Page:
Legalizing Marijuana


Pile of medical cannabis dried buds scattered from nylon package and two marijuana joints on white background from side

Pile of medical cannabis dried buds scattered from nylon package and two marijuana joints. Photo from

Most students support the passage of Proposition 4, as Massachusetts joined California and Nevada by voting in favor of legalizing the sale and use of recreational marijuana.

Nationwide, the issue has ignited discussion over the issue of federalism —and whether states could defy the supreme law of the land.

According to Ballotpedia, 54 percent of Massachusetts citizens voted “yes” to the legalization, with 46 percent opposing. The new law will go into effect December 15, but dispensaries will most likely open in 2018. Under federal law, however, marijuana remains classified as a Schedule I drug, meaning that it is against federal law to grow, sell or use the substance for any purpose, including medical.

Facing tightening budgets, federal enforcement agencies like the DEA tend to pursue large-scale marijuana-related activities. Still, it remains under federal discretion to arrest anybody who uses a large amount of the substance.

Here, students seem largely in favor of the outcome. “The tax on marijuana will be great for the economy,” said Abby Mynahan ’19. “The money can go to schools, health care, roads, and more.”

According to the Tax Foundation, Colorado, the first state to legalize the substance in 2012, originally anticipated $70 million in marijuana tax collections per year, but saw that after somewhat of a slow start, “state collections will likely exceed $140 million in calendar year 2016.”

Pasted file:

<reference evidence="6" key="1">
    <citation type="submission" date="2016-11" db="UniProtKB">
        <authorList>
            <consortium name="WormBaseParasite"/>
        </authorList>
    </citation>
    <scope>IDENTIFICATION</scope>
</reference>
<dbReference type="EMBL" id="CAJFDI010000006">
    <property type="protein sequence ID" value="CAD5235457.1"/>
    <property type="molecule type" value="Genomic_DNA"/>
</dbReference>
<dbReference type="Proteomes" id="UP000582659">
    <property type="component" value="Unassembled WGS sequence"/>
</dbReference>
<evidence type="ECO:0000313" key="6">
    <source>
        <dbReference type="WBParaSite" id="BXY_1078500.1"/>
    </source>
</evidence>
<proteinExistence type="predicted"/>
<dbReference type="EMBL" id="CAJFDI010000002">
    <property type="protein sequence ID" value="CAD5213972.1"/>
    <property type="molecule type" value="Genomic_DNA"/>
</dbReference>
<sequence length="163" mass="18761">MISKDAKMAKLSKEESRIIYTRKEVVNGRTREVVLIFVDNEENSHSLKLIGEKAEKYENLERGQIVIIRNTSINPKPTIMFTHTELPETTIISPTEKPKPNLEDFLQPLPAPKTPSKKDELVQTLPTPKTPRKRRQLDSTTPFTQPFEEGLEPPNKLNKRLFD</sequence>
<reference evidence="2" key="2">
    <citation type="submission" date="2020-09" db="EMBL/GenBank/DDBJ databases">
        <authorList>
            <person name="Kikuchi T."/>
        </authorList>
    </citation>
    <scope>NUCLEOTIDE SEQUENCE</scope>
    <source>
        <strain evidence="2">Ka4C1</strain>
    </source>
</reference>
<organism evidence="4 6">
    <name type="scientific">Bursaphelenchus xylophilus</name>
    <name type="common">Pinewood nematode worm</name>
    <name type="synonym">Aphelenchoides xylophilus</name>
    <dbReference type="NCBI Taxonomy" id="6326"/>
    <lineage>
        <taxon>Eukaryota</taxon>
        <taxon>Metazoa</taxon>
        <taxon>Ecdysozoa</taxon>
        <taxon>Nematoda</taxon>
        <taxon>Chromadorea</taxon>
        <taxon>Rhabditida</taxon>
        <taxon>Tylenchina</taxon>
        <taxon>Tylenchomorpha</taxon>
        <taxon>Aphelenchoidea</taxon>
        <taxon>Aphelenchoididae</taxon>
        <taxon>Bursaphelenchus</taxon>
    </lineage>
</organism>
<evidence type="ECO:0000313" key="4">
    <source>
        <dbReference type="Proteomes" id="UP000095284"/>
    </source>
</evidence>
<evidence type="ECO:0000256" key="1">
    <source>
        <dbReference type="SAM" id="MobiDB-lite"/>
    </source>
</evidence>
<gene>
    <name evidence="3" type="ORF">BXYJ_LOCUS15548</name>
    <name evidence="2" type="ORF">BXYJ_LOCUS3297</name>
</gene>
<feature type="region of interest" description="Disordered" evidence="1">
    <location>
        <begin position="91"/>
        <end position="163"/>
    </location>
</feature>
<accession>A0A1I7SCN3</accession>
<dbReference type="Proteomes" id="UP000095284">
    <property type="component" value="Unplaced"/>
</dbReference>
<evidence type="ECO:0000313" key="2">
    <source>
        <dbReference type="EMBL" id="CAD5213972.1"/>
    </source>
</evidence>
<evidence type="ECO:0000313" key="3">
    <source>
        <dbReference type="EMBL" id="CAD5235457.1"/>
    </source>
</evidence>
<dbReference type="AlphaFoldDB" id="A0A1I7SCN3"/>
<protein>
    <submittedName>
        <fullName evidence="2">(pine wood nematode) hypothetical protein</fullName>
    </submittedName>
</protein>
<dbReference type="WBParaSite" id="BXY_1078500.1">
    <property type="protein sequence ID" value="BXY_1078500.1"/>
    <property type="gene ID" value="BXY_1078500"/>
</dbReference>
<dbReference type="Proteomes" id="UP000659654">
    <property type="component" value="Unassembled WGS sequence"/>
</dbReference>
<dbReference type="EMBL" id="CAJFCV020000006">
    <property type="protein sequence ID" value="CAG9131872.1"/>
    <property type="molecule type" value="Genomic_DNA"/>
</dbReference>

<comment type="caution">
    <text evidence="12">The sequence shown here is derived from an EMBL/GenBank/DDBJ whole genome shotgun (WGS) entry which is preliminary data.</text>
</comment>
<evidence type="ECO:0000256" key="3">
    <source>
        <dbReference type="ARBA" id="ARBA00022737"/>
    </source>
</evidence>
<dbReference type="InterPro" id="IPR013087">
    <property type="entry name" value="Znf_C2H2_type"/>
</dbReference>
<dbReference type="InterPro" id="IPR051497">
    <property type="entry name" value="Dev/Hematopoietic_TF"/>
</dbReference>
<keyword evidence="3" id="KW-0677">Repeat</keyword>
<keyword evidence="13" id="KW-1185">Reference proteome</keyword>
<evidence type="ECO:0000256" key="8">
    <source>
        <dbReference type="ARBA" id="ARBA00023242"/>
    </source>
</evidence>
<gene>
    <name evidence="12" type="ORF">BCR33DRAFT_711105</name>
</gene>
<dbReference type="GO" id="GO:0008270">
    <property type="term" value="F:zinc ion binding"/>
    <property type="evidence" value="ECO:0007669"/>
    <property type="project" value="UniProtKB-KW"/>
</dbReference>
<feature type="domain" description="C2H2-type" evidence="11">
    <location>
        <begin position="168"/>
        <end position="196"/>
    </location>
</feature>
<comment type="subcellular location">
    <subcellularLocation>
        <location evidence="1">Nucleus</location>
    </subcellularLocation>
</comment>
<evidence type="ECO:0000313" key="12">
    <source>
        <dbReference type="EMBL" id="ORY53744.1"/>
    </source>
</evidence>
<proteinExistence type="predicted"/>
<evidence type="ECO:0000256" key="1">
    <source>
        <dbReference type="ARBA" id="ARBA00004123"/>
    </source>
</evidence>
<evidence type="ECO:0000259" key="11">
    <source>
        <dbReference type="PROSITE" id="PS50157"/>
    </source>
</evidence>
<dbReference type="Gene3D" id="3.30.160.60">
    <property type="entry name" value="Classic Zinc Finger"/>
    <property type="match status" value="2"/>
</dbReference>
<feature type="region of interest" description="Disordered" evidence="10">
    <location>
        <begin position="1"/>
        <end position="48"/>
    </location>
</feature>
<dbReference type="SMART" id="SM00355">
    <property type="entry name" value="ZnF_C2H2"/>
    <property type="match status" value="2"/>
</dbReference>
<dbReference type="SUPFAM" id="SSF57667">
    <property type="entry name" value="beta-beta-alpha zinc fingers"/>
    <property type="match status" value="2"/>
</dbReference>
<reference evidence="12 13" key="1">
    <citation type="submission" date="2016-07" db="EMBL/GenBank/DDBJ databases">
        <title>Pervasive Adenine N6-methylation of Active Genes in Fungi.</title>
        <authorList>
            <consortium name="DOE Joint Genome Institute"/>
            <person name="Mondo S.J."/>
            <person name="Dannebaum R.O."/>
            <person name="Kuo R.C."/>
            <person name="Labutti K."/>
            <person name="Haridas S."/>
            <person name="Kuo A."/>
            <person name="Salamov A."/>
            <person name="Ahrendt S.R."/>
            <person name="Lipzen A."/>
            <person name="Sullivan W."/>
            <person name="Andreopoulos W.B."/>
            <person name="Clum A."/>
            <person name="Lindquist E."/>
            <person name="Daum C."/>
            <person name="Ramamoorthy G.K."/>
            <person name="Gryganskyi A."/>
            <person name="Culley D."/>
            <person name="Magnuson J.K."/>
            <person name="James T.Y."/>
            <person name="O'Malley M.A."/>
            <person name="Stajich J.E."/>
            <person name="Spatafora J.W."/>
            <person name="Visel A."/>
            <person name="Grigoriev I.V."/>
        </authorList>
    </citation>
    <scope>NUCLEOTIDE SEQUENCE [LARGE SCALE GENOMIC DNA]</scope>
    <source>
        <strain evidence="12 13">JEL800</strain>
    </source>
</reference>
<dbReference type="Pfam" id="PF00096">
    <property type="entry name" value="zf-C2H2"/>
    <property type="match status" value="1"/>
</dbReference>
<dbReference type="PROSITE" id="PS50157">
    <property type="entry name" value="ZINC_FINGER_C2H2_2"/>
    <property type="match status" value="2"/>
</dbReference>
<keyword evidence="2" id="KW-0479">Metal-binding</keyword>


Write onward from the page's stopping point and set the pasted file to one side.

In a piece for CNN, marijuana journalist Dan Riffle writes, “According to the Centers for Disease Control, excessive alcohol use is the third leading lifestyle-related cause of death. Marijuana, on the other hand, does not cause overdose deaths and comes with far fewer long-term health consequences.

“The legalization of pot is a good thing,” says Safi Aziz ’17. “Now weed will become much safer as it is regulated by the government.”

Opponents argue that legalizing marijuana encourages substance abuse, especially with youth. “Since becoming the first state to legalize, Colorado has also become the #1 state in the nation for teen marijuana use,” according to the Campaign for a Safe and Healthy Massachusetts. “Use by teens aged 12-17 jumped by over 12 percent in the two years since legalization, even as that rate declined nationally.”

Students also expressed concern about marijuana-related incarceration rates, especially among minorities. According to the American Civil Liberties Union (ACLU), marijuana arrests now account for over half of all drug arrests in the United States.

“Of the 8.2 million marijuana arrests between 2001 and 2010, 88 percent were for simply having marijuana,” the ACLU reports. “Nationwide, the arrest data revealed one consistent trend: significant racial bias. Despite roughly equal usage rates, Blacks are 3.73 times more likely than whites to be arrested for marijuana.”

“It’s good that marijuana is being legalized because too many people get put in jail for something that is better for you than alcohol,” Ahmad Faisal ’20 said. “But it should be heavily restricted to people under 21.”

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